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J Adolesc Health. 2011 Aug;49(2):124-32. doi: 10.1016/j.jadohealth.2011.04.026.

Health of adolescents and young adults: trends in achieving the 21 Critical National Health Objectives by 2010.

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1
Center for Tobacco Control Research and Education, University of California, San Francisco, CA 94143, USA. nan.jiang@ucsf.edu

Abstract

PURPOSE:

The 21 Critical National Health Objectives (CNHOs) for Adolescents and Young Adults derived from Healthy People 2010 addressed the most significant threats to the health of individuals aged 10-24 years. This study assessed trends in the 21 CNHOs between 1991 and 2009, and from baseline years for which 2010 targets were established to 2009, and the extent to which targets were achieved.

METHODS:

For one CNHO (new HIV diagnoses), national data were not available. For CNHOs measured by census systems, the percentage of change in each health outcome was calculated between 1991 and 2009 and between baseline years and 2009. Any change ≥5% was considered as an improvement or deterioration. For CNHOs measured by national probability-based surveillance surveys, multivariate logistic regression was conducted using Stata Version 10.0 (StataCorp, College Station, TX) to calculate odds ratios for each outcome from 1991, and from baseline years to 2009, controlling for gender, race/ethnicity, and age or school grade-level. To calculate the percentage of targets being achieved, the difference between baseline data and 2009 data was divided by that between baseline data and target.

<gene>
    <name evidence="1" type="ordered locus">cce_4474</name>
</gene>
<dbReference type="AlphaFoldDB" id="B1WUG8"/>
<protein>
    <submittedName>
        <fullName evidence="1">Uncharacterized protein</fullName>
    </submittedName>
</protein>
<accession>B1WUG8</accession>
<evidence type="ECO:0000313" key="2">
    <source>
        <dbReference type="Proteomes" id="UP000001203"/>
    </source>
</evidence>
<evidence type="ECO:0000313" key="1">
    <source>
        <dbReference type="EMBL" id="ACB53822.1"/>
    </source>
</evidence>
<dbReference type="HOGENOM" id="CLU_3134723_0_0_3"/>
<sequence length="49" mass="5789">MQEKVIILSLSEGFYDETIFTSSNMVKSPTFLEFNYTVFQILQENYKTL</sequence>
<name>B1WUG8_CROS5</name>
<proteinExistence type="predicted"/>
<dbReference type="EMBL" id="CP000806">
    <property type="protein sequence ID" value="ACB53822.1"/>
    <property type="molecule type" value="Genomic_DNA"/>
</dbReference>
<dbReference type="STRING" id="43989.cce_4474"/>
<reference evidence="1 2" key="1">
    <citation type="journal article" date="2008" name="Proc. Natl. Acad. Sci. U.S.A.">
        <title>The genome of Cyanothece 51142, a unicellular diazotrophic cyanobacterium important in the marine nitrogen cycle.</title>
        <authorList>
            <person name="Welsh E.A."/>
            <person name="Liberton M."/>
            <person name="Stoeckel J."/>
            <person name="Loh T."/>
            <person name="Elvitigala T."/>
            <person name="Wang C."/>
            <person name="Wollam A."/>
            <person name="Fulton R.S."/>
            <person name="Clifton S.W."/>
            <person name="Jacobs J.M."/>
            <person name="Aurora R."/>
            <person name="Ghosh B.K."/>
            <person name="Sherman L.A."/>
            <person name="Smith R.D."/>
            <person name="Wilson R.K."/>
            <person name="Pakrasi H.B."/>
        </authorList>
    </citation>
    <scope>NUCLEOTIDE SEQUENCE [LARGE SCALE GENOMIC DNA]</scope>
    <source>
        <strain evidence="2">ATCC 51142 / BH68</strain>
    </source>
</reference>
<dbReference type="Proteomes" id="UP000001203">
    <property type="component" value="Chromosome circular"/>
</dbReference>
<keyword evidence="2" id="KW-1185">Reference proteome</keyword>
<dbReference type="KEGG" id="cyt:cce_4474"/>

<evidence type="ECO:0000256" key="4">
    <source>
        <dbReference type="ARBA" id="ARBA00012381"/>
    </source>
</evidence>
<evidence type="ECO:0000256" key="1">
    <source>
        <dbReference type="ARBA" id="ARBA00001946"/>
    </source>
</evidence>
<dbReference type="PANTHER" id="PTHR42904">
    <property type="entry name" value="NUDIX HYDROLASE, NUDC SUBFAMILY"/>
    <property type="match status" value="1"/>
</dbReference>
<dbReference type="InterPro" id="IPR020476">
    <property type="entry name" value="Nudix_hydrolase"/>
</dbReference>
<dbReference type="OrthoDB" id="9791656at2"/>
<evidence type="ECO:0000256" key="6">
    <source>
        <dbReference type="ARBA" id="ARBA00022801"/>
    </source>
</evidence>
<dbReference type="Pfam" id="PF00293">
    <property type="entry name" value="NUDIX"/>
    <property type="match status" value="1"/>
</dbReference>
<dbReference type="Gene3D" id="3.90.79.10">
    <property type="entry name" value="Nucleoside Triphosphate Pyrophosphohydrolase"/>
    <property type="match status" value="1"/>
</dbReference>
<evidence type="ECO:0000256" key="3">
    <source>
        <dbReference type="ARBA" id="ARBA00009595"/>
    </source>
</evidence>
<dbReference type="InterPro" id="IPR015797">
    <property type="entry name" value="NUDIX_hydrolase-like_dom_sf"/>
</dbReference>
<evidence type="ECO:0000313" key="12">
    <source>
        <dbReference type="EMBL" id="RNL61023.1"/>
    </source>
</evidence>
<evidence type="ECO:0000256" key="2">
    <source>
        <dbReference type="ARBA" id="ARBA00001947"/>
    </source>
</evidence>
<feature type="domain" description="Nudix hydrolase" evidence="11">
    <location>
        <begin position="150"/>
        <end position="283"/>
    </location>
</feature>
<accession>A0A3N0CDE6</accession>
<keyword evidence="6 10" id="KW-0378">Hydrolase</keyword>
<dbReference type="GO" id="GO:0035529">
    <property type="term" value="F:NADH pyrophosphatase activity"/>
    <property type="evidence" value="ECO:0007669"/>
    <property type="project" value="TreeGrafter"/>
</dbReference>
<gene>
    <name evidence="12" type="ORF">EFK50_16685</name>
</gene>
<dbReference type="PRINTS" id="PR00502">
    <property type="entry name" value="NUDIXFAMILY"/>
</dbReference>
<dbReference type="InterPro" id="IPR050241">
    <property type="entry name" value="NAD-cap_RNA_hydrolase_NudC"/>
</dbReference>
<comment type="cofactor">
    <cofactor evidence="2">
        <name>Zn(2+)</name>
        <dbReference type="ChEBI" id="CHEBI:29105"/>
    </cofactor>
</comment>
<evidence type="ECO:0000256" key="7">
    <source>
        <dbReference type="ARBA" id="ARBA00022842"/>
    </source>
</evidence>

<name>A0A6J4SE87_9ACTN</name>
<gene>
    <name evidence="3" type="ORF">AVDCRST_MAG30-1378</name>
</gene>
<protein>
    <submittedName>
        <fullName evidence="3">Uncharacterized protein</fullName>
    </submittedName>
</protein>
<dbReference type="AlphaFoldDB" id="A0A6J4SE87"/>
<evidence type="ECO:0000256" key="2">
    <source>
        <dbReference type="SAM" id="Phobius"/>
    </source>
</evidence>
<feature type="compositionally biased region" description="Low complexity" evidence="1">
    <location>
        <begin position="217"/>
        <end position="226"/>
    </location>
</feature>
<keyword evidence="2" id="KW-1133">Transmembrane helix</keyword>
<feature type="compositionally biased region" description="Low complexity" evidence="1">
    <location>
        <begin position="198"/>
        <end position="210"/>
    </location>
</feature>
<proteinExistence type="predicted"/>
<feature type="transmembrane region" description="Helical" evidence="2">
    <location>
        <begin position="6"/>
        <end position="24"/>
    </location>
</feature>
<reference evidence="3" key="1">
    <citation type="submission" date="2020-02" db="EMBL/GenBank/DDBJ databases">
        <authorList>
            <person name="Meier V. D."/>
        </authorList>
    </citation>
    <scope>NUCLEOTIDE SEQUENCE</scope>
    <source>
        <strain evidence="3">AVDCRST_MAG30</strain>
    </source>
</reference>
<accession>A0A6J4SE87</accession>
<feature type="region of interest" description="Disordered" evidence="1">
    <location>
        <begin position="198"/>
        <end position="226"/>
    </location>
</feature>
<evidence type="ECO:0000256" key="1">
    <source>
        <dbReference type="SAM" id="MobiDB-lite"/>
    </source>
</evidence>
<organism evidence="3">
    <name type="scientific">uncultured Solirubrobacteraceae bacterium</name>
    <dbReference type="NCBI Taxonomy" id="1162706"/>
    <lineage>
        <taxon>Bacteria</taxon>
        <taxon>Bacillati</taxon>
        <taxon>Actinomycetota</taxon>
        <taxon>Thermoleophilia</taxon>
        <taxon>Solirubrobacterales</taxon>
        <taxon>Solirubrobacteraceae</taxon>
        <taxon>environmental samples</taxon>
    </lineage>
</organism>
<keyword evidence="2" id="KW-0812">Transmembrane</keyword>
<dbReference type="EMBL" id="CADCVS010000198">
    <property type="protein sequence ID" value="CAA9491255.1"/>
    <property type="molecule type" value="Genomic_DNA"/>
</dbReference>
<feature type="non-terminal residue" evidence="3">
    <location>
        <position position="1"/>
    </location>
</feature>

RESULTS:

Adolescents and young adults achieved two targets (rode with a driver who had drunk alcohol, physical fighting), improved for 12 CNHOs, made mixed progress by sub-objective for two, showed no progress in four, and regressed in achieving two (Chlamydia infections; overweight). Progress varied by demographic variables.

CONCLUSION:

Although encouraging trends were seen in young people's health, the United States achieved only two CNHOs. Attention is needed to improve the health and reduce disparities among young people.

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